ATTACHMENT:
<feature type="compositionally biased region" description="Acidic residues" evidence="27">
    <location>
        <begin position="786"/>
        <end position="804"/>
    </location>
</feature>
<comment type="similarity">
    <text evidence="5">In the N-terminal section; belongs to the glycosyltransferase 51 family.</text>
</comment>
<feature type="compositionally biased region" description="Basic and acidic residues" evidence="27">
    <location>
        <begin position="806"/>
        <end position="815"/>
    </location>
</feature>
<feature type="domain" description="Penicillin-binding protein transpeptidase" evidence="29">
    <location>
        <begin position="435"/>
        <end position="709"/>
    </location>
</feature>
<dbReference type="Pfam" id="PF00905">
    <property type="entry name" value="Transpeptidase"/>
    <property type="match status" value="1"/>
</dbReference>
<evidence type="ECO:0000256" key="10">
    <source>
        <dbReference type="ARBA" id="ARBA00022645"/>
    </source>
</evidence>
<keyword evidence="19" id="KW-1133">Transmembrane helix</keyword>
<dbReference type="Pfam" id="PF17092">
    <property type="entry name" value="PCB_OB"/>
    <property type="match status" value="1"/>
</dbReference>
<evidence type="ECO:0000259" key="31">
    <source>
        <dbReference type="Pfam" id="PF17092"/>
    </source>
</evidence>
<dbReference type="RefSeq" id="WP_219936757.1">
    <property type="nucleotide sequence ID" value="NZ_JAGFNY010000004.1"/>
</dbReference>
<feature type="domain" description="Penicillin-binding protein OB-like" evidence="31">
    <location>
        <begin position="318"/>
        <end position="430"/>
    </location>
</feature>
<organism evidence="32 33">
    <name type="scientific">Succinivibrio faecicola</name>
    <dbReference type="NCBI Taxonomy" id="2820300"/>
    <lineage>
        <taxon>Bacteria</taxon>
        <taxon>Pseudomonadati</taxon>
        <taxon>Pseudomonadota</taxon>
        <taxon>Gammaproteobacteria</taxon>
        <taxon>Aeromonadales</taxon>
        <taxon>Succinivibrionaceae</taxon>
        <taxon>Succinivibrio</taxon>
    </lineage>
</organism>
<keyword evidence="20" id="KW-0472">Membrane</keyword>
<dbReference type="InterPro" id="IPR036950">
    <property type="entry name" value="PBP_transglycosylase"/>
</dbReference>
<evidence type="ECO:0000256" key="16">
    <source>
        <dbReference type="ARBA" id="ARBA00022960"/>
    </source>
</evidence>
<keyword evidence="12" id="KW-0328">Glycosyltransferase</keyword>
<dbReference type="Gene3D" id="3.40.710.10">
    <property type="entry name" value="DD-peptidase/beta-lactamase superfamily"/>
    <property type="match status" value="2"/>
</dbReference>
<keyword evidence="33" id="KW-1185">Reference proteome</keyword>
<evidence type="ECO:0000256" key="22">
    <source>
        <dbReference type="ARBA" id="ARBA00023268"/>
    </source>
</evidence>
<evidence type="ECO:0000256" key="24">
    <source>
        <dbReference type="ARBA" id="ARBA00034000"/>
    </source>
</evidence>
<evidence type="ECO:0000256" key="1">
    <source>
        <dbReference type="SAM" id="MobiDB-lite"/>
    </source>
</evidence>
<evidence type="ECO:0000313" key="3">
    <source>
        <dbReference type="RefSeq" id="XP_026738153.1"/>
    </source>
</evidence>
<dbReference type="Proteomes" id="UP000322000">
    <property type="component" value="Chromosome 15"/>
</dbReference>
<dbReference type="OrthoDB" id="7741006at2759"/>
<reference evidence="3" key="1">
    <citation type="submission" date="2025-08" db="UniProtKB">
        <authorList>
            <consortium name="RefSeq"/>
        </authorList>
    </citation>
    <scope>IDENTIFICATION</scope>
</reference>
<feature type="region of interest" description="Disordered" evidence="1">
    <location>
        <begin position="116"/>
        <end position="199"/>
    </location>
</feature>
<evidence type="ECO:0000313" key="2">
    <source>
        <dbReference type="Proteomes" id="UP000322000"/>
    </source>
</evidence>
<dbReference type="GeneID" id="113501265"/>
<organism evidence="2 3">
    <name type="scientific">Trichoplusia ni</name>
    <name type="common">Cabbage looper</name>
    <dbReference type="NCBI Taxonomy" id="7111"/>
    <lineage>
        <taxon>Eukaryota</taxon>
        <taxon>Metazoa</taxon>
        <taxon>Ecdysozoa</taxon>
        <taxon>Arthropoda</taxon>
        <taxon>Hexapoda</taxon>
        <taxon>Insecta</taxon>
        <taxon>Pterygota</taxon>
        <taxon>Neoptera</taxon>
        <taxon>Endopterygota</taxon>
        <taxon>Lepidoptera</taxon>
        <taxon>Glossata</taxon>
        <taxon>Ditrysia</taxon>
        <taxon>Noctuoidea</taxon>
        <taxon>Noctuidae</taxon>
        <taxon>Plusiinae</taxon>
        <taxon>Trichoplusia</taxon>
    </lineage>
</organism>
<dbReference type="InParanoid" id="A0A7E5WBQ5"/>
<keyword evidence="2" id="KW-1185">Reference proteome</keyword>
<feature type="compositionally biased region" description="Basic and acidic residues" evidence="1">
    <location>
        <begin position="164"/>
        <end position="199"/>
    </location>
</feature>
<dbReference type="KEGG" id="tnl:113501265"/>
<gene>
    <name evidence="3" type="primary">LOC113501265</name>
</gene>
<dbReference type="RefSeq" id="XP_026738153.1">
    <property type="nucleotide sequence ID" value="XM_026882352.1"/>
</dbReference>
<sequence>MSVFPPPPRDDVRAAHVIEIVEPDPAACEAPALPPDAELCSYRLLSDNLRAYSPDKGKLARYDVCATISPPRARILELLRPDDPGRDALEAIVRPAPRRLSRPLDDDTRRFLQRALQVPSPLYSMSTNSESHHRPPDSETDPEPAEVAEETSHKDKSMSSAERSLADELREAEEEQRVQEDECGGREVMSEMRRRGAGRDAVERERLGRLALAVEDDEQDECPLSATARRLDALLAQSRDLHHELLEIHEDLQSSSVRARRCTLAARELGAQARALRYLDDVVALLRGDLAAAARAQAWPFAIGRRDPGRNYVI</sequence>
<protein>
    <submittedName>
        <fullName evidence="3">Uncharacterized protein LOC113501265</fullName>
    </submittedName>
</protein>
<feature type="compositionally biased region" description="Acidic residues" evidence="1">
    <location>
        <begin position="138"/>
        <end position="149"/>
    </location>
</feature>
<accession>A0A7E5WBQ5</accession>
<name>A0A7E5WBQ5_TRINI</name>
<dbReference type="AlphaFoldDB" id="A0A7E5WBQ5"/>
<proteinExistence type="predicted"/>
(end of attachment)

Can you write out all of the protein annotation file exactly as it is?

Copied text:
<feature type="compositionally biased region" description="Acidic residues" evidence="27">
    <location>
        <begin position="786"/>
        <end position="804"/>
    </location>
</feature>
<comment type="similarity">
    <text evidence="5">In the N-terminal section; belongs to the glycosyltransferase 51 family.</text>
</comment>
<feature type="compositionally biased region" description="Basic and acidic residues" evidence="27">
    <location>
        <begin position="806"/>
        <end position="815"/>
    </location>
</feature>
<feature type="domain" description="Penicillin-binding protein transpeptidase" evidence="29">
    <location>
        <begin position="435"/>
        <end position="709"/>
    </location>
</feature>
<dbReference type="Pfam" id="PF00905">
    <property type="entry name" value="Transpeptidase"/>
    <property type="match status" value="1"/>
</dbReference>
<evidence type="ECO:0000256" key="10">
    <source>
        <dbReference type="ARBA" id="ARBA00022645"/>
    </source>
</evidence>
<keyword evidence="19" id="KW-1133">Transmembrane helix</keyword>
<dbReference type="Pfam" id="PF17092">
    <property type="entry name" value="PCB_OB"/>
    <property type="match status" value="1"/>
</dbReference>
<evidence type="ECO:0000259" key="31">
    <source>
        <dbReference type="Pfam" id="PF17092"/>
    </source>
</evidence>
<dbReference type="RefSeq" id="WP_219936757.1">
    <property type="nucleotide sequence ID" value="NZ_JAGFNY010000004.1"/>
</dbReference>
<feature type="domain" description="Penicillin-binding protein OB-like" evidence="31">
    <location>
        <begin position="318"/>
        <end position="430"/>
    </location>
</feature>
<organism evidence="32 33">
    <name type="scientific">Succinivibrio faecicola</name>
    <dbReference type="NCBI Taxonomy" id="2820300"/>
    <lineage>
        <taxon>Bacteria</taxon>
        <taxon>Pseudomonadati</taxon>
        <taxon>Pseudomonadota</taxon>
        <taxon>Gammaproteobacteria</taxon>
        <taxon>Aeromonadales</taxon>
        <taxon>Succinivibrionaceae</taxon>
        <taxon>Succinivibrio</taxon>
    </lineage>
</organism>
<keyword evidence="20" id="KW-0472">Membrane</keyword>
<dbReference type="InterPro" id="IPR036950">
    <property type="entry name" value="PBP_transglycosylase"/>
</dbReference>
<evidence type="ECO:0000256" key="16">
    <source>
        <dbReference type="ARBA" id="ARBA00022960"/>
    </source>
</evidence>
<keyword evidence="12" id="KW-0328">Glycosyltransferase</keyword>
<dbReference type="Gene3D" id="3.40.710.10">
    <property type="entry name" value="DD-peptidase/beta-lactamase superfamily"/>
    <property type="match status" value="2"/>
</dbReference>
<keyword evidence="33" id="KW-1185">Reference proteome</keyword>
<evidence type="ECO:0000256" key="22">
    <source>
        <dbReference type="ARBA" id="ARBA00023268"/>
    </source>
</evidence>
<evidence type="ECO:0000256" key="24">
    <source>
        <dbReference type="ARBA" id="ARBA00034000"/>
    </source>
</evidence>
<evidence type="ECO:0000256" key="1">
    <source>
        <dbReference type="SAM" id="MobiDB-lite"/>
    </source>
</evidence>
<evidence type="ECO:0000313" key="3">
    <source>
        <dbReference type="RefSeq" id="XP_026738153.1"/>
    </source>
</evidence>
<dbReference type="Proteomes" id="UP000322000">
    <property type="component" value="Chromosome 15"/>
</dbReference>
<dbReference type="OrthoDB" id="7741006at2759"/>
<reference evidence="3" key="1">
    <citation type="submission" date="2025-08" db="UniProtKB">
        <authorList>
            <consortium name="RefSeq"/>
        </authorList>
    </citation>
    <scope>IDENTIFICATION</scope>
</reference>
<feature type="region of interest" description="Disordered" evidence="1">
    <location>
        <begin position="116"/>
        <end position="199"/>
    </location>
</feature>
<evidence type="ECO:0000313" key="2">
    <source>
        <dbReference type="Proteomes" id="UP000322000"/>
    </source>
</evidence>
<dbReference type="GeneID" id="113501265"/>
<organism evidence="2 3">
    <name type="scientific">Trichoplusia ni</name>
    <name type="common">Cabbage looper</name>
    <dbReference type="NCBI Taxonomy" id="7111"/>
    <lineage>
        <taxon>Eukaryota</taxon>
        <taxon>Metazoa</taxon>
        <taxon>Ecdysozoa</taxon>
        <taxon>Arthropoda</taxon>
        <taxon>Hexapoda</taxon>
        <taxon>Insecta</taxon>
        <taxon>Pterygota</taxon>
        <taxon>Neoptera</taxon>
        <taxon>Endopterygota</taxon>
        <taxon>Lepidoptera</taxon>
        <taxon>Glossata</taxon>
        <taxon>Ditrysia</taxon>
        <taxon>Noctuoidea</taxon>
        <taxon>Noctuidae</taxon>
        <taxon>Plusiinae</taxon>
        <taxon>Trichoplusia</taxon>
    </lineage>
</organism>
<dbReference type="InParanoid" id="A0A7E5WBQ5"/>
<keyword evidence="2" id="KW-1185">Reference proteome</keyword>
<feature type="compositionally biased region" description="Basic and acidic residues" evidence="1">
    <location>
        <begin position="164"/>
        <end position="199"/>
    </location>
</feature>
<dbReference type="KEGG" id="tnl:113501265"/>
<gene>
    <name evidence="3" type="primary">LOC113501265</name>
</gene>
<dbReference type="RefSeq" id="XP_026738153.1">
    <property type="nucleotide sequence ID" value="XM_026882352.1"/>
</dbReference>
<sequence>MSVFPPPPRDDVRAAHVIEIVEPDPAACEAPALPPDAELCSYRLLSDNLRAYSPDKGKLARYDVCATISPPRARILELLRPDDPGRDALEAIVRPAPRRLSRPLDDDTRRFLQRALQVPSPLYSMSTNSESHHRPPDSETDPEPAEVAEETSHKDKSMSSAERSLADELREAEEEQRVQEDECGGREVMSEMRRRGAGRDAVERERLGRLALAVEDDEQDECPLSATARRLDALLAQSRDLHHELLEIHEDLQSSSVRARRCTLAARELGAQARALRYLDDVVALLRGDLAAAARAQAWPFAIGRRDPGRNYVI</sequence>
<protein>
    <submittedName>
        <fullName evidence="3">Uncharacterized protein LOC113501265</fullName>
    </submittedName>
</protein>
<feature type="compositionally biased region" description="Acidic residues" evidence="1">
    <location>
        <begin position="138"/>
        <end position="149"/>
    </location>
</feature>
<accession>A0A7E5WBQ5</accession>
<name>A0A7E5WBQ5_TRINI</name>
<dbReference type="AlphaFoldDB" id="A0A7E5WBQ5"/>
<proteinExistence type="predicted"/>